What Shall We Do?

The following is only an excerpt of this sermon. The full sermon can be heard by clicking the audio link below.

Acts 11.1-18; John 13.31-35

This church, this congregation has lived and worked through some tough, tough, controversial issues. Just last year, we had to fight it out about what kind of chairs to buy for Bruner Hall! Blue? Red? Green? Cushioned? Not cushioned? Even now, we face tough issues, we have this patch of grass out here that keeps being flooded and for some reason it’s called Lake Heins. Carole dubbed it, you can ask her to interpret it for you, I don’t know. We have to decide what to do with that Lake Heins. What do we do?

And yes, there are a few more issues with which we have wrestled. Torture. Our response to human sexuality. Issues and discussions in current society, We ask as people of faith, what do we do in these issues?

Well, Peter and the early church also asked, What do we do. Christians, by nature of our faith, ask what do we do in light of the situations and the circumstances that we face? That was the question, what do we do, the church faced when they heard that Peter had gone to the home of Gentiles. Shhhhh! You’re not supposed to be with them, Peter! What did you do? You ate with them?! You stayed with them?!

But in response, Peter tells a story. He was hungry up on a rooftop in J0ppa by the coast of the Mediterranean. And while his stomach rumbled, he prayed and he falls into a trance. Peter’s vision, on the surface that we heard about is about eating unclean food, but we find out very quickly that the subject is not unclean food, but unclean people. Namely the Gentiles.

The Gentiles had received the word of God and been baptized, and at this point in the history of the church, the boundary that separated Jew from Gentile was still in place in society and in the Christian community. It was a clear boundary, a wall maintained by religious law and custom. But God was doing something new. Something which was smashing the social, political and ethnic boundaries of the day.

What God has made clean, you must not call profane. To keep up with me, says the Spirit, you cannot make a distinction between them and you. You can’t let law or custom stand in your way. Follow me to the stranger’s house.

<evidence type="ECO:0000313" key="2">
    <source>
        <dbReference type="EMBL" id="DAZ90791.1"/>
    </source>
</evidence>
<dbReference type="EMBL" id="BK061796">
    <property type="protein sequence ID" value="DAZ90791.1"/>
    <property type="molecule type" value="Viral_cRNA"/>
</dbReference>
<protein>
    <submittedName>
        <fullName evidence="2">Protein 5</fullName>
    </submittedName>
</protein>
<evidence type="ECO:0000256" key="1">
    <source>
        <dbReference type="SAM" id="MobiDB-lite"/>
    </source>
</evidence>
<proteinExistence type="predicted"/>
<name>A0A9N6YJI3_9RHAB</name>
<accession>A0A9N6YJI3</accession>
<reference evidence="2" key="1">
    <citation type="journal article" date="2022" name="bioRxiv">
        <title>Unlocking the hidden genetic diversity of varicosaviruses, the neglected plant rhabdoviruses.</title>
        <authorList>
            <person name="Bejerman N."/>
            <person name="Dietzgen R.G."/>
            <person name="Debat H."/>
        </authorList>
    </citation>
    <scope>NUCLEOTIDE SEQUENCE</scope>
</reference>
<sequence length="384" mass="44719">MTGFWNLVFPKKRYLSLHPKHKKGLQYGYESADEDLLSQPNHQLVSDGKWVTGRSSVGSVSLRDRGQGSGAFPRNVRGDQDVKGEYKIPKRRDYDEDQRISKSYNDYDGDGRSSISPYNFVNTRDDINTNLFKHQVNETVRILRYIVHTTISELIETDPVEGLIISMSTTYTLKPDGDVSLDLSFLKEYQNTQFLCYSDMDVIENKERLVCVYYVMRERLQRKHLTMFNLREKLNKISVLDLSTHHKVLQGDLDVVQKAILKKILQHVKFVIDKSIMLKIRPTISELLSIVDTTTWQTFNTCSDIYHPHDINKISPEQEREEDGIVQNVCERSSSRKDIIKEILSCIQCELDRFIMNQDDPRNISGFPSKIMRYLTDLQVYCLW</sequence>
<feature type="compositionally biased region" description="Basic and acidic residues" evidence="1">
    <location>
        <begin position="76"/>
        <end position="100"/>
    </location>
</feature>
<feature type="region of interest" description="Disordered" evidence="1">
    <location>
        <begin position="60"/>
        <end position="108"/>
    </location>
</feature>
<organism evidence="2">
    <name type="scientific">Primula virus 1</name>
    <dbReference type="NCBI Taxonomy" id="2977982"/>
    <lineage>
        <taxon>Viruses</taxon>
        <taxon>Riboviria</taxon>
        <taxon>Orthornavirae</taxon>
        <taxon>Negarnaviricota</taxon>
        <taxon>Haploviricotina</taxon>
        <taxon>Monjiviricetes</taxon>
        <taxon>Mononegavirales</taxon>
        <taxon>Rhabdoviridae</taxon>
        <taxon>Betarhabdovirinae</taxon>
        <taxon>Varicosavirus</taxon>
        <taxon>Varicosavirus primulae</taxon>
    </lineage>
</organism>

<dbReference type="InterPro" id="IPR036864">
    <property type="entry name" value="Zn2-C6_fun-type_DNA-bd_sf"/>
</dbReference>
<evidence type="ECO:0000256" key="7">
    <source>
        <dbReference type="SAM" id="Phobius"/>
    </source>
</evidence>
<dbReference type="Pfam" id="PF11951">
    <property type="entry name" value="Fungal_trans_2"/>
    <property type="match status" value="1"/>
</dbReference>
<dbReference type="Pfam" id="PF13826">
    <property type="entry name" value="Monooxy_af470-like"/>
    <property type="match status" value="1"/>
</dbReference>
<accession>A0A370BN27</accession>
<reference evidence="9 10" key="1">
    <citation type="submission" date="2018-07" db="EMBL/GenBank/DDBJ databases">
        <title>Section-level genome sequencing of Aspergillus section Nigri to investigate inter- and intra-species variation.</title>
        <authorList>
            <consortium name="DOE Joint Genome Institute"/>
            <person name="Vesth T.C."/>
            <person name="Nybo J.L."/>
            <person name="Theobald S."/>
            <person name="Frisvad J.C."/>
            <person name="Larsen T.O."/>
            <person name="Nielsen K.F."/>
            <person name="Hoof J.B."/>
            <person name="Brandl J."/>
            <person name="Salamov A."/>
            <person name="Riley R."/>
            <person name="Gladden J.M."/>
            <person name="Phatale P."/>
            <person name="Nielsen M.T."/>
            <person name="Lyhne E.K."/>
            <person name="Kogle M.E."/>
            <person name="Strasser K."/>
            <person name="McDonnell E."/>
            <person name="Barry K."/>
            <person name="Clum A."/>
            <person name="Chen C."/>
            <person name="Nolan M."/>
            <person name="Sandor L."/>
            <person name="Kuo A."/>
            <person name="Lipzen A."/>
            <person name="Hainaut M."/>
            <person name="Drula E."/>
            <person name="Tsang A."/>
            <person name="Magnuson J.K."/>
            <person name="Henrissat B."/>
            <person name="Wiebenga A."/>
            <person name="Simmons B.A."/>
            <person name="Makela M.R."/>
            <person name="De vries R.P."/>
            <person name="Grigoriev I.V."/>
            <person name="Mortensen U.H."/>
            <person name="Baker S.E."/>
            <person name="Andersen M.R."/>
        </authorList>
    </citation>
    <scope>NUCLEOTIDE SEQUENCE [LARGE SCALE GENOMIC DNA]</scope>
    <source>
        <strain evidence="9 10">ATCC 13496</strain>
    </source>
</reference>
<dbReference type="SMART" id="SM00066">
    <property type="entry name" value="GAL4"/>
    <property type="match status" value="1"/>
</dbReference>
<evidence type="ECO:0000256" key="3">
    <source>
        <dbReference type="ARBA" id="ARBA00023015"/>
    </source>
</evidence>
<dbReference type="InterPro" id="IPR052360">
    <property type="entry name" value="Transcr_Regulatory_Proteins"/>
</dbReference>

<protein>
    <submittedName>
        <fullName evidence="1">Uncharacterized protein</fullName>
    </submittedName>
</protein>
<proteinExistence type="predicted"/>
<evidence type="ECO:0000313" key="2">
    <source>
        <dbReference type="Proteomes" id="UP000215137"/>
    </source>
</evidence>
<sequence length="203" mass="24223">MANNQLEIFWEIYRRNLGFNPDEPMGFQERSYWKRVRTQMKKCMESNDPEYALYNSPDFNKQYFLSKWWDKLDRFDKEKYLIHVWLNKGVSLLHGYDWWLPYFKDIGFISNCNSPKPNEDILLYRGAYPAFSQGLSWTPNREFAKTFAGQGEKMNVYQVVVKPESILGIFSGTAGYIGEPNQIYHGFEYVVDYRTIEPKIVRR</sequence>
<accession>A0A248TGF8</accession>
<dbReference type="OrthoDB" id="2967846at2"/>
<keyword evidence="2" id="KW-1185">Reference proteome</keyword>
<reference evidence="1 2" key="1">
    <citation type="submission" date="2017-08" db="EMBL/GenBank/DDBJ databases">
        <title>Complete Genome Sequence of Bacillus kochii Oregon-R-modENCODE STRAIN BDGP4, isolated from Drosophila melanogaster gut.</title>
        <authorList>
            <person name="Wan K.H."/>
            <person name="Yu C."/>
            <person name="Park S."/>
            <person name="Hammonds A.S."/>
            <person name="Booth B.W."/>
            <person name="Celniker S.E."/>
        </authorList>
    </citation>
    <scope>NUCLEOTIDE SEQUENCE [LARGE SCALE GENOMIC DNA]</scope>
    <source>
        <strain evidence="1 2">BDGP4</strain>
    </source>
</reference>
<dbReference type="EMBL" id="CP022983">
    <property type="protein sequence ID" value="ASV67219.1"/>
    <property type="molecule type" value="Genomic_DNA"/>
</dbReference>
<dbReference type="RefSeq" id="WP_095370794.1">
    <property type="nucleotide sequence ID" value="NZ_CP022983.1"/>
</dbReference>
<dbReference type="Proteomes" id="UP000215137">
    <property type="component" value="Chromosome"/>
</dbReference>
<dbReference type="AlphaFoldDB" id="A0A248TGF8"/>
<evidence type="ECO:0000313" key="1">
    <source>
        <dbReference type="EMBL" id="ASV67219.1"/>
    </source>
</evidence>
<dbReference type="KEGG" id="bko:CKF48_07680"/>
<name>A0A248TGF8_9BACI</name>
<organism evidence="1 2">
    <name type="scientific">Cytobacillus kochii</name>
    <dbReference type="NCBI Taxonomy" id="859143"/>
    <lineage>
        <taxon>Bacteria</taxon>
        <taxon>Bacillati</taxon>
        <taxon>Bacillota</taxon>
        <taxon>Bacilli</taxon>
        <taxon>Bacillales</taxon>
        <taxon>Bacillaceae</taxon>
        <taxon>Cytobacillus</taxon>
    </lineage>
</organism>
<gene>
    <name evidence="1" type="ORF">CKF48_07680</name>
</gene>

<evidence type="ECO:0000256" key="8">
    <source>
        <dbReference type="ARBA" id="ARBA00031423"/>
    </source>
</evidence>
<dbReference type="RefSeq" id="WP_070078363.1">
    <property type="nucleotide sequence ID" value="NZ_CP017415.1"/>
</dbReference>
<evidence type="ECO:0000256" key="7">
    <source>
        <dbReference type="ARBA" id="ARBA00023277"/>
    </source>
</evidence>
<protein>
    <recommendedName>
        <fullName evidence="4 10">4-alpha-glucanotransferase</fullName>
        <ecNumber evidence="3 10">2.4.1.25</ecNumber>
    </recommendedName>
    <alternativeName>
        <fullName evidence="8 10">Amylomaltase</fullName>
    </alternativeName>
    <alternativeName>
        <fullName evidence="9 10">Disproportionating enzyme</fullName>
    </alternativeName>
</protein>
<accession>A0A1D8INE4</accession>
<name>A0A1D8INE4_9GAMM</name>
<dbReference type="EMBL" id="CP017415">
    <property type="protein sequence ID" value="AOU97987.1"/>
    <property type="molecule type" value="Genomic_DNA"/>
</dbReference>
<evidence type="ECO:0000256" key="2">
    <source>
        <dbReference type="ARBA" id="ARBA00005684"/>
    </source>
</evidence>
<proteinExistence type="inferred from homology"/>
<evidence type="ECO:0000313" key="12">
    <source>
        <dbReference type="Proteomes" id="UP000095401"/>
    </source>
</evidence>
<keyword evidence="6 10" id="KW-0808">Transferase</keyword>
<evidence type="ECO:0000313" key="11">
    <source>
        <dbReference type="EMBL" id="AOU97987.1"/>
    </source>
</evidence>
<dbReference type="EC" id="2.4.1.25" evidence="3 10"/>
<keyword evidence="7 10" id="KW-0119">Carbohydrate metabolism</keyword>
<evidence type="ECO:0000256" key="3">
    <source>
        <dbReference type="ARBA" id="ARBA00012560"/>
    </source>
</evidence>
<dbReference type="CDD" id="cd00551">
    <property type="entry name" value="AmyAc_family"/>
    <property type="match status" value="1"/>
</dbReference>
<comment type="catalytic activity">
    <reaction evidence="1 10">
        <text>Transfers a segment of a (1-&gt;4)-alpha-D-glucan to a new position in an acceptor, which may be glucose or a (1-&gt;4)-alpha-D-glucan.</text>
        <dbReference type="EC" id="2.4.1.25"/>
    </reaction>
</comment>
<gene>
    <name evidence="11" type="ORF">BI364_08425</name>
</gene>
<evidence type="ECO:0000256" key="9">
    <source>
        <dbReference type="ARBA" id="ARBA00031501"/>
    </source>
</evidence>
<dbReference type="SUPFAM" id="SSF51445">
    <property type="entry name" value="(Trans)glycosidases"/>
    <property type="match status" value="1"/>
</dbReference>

But our text, the one that we heard from the 11th chapter, is not about that, what Peter did. The text we read this morning deals with how the church responds to the new thing that God was doing. To be sure, Peter repeats it in detail, the prior events. Emphasizing their importance for us, as readers. But in this text, we are hearing about the reaction of the community of faith to those events. The church raises its hands and says, What do we do?

According to the social boundaries of the day, Peter’s association with the unclean people made him unclean. And he risked being ostracized from society, even from his community of faith. Peter sticks his neck out. In our story, he has to face the music.

When he goes to Jerusalem he faces the charges of crossing that set boundary: You went to the house of uncircumcised men and ate with them. What do we do about that, asked the disciples. You see, in this story, the church is experiencing another instance of God doing what God does: inviting strangers, outsiders, those who are excluded, those who are marginalized, ostracized… God invites them to become friends.

Now other sources give us the hint that the struggle to keep up with God in welcoming the stranger was not as easy as it appears in our story. The struggle in Paul’s letters, and in the Gospel of John and a number of old testament texts and more, was bitter, with the forces resisting God’s inclusive love always putting up a big, big fight.

But thank you, Jesus. Thank you, Lord. God is stubborn. Persistent. And because the Lord is stubborn, we who were strangers, we Gentiles, we who were strangers are now friends. Now the question comes to us as we encounter those who are strangers in our day. What do we do?

No doubt you have heard in some measure of the new law recently passed and signed in Arizona: SB1070. It is, by all accounts, the toughest (or harshest, depending on your perspective) enforcement bill in the country, directed at undocumented immigrants.